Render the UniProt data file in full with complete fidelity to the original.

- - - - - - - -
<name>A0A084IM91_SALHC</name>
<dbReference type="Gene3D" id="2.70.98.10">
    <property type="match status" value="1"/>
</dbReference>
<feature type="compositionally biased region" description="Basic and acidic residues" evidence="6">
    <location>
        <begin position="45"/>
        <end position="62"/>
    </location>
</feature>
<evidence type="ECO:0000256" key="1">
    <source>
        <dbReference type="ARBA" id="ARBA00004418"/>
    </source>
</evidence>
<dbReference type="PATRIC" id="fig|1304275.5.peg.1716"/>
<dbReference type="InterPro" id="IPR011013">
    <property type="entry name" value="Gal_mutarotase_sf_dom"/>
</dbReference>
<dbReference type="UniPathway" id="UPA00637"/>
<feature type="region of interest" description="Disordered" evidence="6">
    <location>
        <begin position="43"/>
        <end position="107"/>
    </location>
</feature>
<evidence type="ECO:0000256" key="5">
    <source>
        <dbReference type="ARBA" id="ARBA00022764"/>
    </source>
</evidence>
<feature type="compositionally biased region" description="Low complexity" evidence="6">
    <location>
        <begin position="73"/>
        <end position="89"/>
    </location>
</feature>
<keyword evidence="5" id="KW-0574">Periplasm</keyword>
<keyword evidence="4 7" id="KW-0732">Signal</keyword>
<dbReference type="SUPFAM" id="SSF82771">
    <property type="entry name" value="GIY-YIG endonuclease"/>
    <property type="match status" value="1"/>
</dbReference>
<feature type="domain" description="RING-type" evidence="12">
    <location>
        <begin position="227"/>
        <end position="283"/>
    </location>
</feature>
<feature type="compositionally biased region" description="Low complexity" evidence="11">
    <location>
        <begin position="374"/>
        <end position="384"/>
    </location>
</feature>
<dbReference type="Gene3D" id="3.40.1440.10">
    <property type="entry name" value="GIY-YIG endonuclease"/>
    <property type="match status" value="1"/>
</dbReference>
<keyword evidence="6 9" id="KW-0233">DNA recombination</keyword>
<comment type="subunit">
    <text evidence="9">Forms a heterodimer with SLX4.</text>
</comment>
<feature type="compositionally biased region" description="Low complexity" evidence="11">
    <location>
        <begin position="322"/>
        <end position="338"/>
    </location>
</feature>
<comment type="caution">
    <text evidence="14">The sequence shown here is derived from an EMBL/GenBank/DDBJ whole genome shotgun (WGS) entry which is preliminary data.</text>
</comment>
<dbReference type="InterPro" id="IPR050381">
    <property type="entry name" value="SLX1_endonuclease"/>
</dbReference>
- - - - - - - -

<name>A0A084IM91_SALHC</name>
<dbReference type="Gene3D" id="2.70.98.10">
    <property type="match status" value="1"/>
</dbReference>
<feature type="compositionally biased region" description="Basic and acidic residues" evidence="6">
    <location>
        <begin position="45"/>
        <end position="62"/>
    </location>
</feature>
<evidence type="ECO:0000256" key="1">
    <source>
        <dbReference type="ARBA" id="ARBA00004418"/>
    </source>
</evidence>
<dbReference type="PATRIC" id="fig|1304275.5.peg.1716"/>
<dbReference type="InterPro" id="IPR011013">
    <property type="entry name" value="Gal_mutarotase_sf_dom"/>
</dbReference>
<dbReference type="UniPathway" id="UPA00637"/>
<feature type="region of interest" description="Disordered" evidence="6">
    <location>
        <begin position="43"/>
        <end position="107"/>
    </location>
</feature>
<evidence type="ECO:0000256" key="5">
    <source>
        <dbReference type="ARBA" id="ARBA00022764"/>
    </source>
</evidence>
<feature type="compositionally biased region" description="Low complexity" evidence="6">
    <location>
        <begin position="73"/>
        <end position="89"/>
    </location>
</feature>
<keyword evidence="5" id="KW-0574">Periplasm</keyword>
<keyword evidence="4 7" id="KW-0732">Signal</keyword>
<dbReference type="SUPFAM" id="SSF82771">
    <property type="entry name" value="GIY-YIG endonuclease"/>
    <property type="match status" value="1"/>
</dbReference>
<feature type="domain" description="RING-type" evidence="12">
    <location>
        <begin position="227"/>
        <end position="283"/>
    </location>
</feature>
<feature type="compositionally biased region" description="Low complexity" evidence="11">
    <location>
        <begin position="374"/>
        <end position="384"/>
    </location>
</feature>
<dbReference type="Gene3D" id="3.40.1440.10">
    <property type="entry name" value="GIY-YIG endonuclease"/>
    <property type="match status" value="1"/>
</dbReference>
<keyword evidence="6 9" id="KW-0233">DNA recombination</keyword>
<comment type="subunit">
    <text evidence="9">Forms a heterodimer with SLX4.</text>
</comment>
<feature type="compositionally biased region" description="Low complexity" evidence="11">
    <location>
        <begin position="322"/>
        <end position="338"/>
    </location>
</feature>
<comment type="caution">
    <text evidence="14">The sequence shown here is derived from an EMBL/GenBank/DDBJ whole genome shotgun (WGS) entry which is preliminary data.</text>
</comment>
<dbReference type="InterPro" id="IPR050381">
    <property type="entry name" value="SLX1_endonuclease"/>
</dbReference>